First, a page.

Susan Bee, "Design Elements in Nude Formalism and Fool's Gold": pdf from Talking the Boundless Book: Art, Language, and the Books Arts, ed. Charles Alexander (Minneapolis: Minnesota Center for Book Arts, 1995) •••• pdf of The Nude Formalism (Sun & Moon, 1989) (recommended that you read pdf in facing pages, 2-up)
Susan Bee's paintings were discussed from the period between 1982 and 1983 in terms of the difficulties of getting this work shown. Griefen and Bee also discussed the formation of the feminist art movement in New York including at Barnard College and A.I.R. Gallery in the 1970s and 1980s. There were personal anecdotes about the struggle to be taken seriously by dealers. Also a discussion of the influence of the artists' parents, Miriam Laufer and Sigmund Laufer, who were also artists. The death of Miriam Laufer in 1980 was a turning point in Bee's evolution as a painter and marked a return to figurative painting from her work in abstract photography, photograms, and painting. Her work was also discussed in terms of the fusion of abstraction and figuration in these paintings. There was an examination of gender roles through a potent synthesis of competing modes of figurative representation and abstraction, along with provocative art historical and pop cultural allusions. For instance, "Portrait of the Artist as Young Pig" incorporates a trickster alter ego figure of the artist in the cartoon character of Petunia Pig. The fighter paintings were talked about as an examination of the struggle between women that characterized that phase of feminism. The painting, "Doomed to Win," which is based on a film still, alters the lead figure from a male boxer, to a possibly pregnant self-portrait of the painting. The issues and experiences that led to the creation of this body of work were discussed.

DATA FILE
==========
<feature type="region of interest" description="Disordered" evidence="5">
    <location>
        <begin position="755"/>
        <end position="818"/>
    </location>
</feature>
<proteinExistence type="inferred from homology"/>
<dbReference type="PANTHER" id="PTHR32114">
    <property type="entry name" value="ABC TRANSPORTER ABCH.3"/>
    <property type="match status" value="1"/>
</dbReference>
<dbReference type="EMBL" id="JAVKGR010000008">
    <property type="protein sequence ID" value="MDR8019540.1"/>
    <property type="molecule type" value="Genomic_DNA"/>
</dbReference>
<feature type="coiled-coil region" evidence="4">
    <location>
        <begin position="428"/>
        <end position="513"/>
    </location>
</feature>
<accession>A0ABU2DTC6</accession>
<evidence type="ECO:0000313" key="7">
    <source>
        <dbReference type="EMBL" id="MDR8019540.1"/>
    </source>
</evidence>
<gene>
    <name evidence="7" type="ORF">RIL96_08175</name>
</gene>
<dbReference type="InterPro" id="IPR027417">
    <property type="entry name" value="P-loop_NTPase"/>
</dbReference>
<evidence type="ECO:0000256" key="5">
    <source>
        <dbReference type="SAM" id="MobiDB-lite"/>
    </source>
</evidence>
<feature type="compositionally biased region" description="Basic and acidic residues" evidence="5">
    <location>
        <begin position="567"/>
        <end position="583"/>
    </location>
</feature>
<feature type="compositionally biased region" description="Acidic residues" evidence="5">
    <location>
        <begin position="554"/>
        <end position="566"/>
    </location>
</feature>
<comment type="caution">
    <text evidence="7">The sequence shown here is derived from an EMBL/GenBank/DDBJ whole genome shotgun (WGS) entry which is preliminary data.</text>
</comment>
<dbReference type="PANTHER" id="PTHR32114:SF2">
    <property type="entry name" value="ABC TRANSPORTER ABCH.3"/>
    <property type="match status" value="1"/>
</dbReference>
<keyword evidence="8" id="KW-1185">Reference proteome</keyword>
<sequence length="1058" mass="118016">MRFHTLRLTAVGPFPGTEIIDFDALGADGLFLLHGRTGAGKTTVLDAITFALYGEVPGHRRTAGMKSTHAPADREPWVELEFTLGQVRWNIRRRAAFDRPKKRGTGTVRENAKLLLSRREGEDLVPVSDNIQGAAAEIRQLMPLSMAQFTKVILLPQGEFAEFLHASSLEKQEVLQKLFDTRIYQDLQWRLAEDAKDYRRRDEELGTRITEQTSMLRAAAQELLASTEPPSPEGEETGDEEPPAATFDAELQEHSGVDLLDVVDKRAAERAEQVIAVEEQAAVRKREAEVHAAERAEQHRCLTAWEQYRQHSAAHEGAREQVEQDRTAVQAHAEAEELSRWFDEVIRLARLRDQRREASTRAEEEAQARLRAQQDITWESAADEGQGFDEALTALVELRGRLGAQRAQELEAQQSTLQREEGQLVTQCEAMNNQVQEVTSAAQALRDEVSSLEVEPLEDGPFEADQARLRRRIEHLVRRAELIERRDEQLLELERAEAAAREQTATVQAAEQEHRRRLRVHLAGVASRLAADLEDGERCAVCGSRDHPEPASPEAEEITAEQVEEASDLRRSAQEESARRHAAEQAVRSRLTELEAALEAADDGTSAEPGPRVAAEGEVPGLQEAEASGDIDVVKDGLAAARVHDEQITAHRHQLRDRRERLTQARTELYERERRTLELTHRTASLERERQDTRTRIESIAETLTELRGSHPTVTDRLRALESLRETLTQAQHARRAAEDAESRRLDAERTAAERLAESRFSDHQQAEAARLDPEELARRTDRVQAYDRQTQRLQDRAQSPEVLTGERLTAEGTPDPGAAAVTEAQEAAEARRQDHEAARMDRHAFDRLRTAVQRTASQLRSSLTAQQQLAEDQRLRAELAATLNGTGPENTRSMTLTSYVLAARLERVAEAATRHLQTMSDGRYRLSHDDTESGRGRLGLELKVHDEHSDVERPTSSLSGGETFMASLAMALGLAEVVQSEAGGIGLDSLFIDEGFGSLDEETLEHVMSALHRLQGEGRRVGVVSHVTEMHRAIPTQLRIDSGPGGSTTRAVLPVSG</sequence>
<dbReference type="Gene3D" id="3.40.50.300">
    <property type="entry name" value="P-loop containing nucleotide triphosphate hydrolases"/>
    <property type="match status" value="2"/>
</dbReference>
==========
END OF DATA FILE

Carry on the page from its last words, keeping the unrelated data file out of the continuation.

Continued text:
From 1980 to 1992, I worked extensively on most of the Roof and Segue Books produced during that period. I worked with the publisher James Sherry and the authors and the typesetters and cover artists. The work consisted of getting the manuscript from James and the authors, which was often very hard to procure, making sure it was proofed and edited and ready, then bringing it to Skeezo, the typesetters on 27th Street. They set the galleys on their machines. Then I’d come and pick up the Xeroxes of the galleys, proofread them, and then bring the galleys back for corrections with author’s corrections too. When the final galleys were ready. I would lay out the book by hand. I made an initial dummy for the book and then pasted up the final mechanical on boards with glue or wax. Often as in the case of Hannah Weiner’s and Bruce Andrews’ books, I would be moving around single words or letters or lines of type with an exacto knife to create shapes or odd spacing. The cover was also done by me, but with various artist’s works on them. Then the book would go to the printer and come back by US mail for blues. It was a lengthy and detailed process of production in those days without e-mail or computers to speed things along.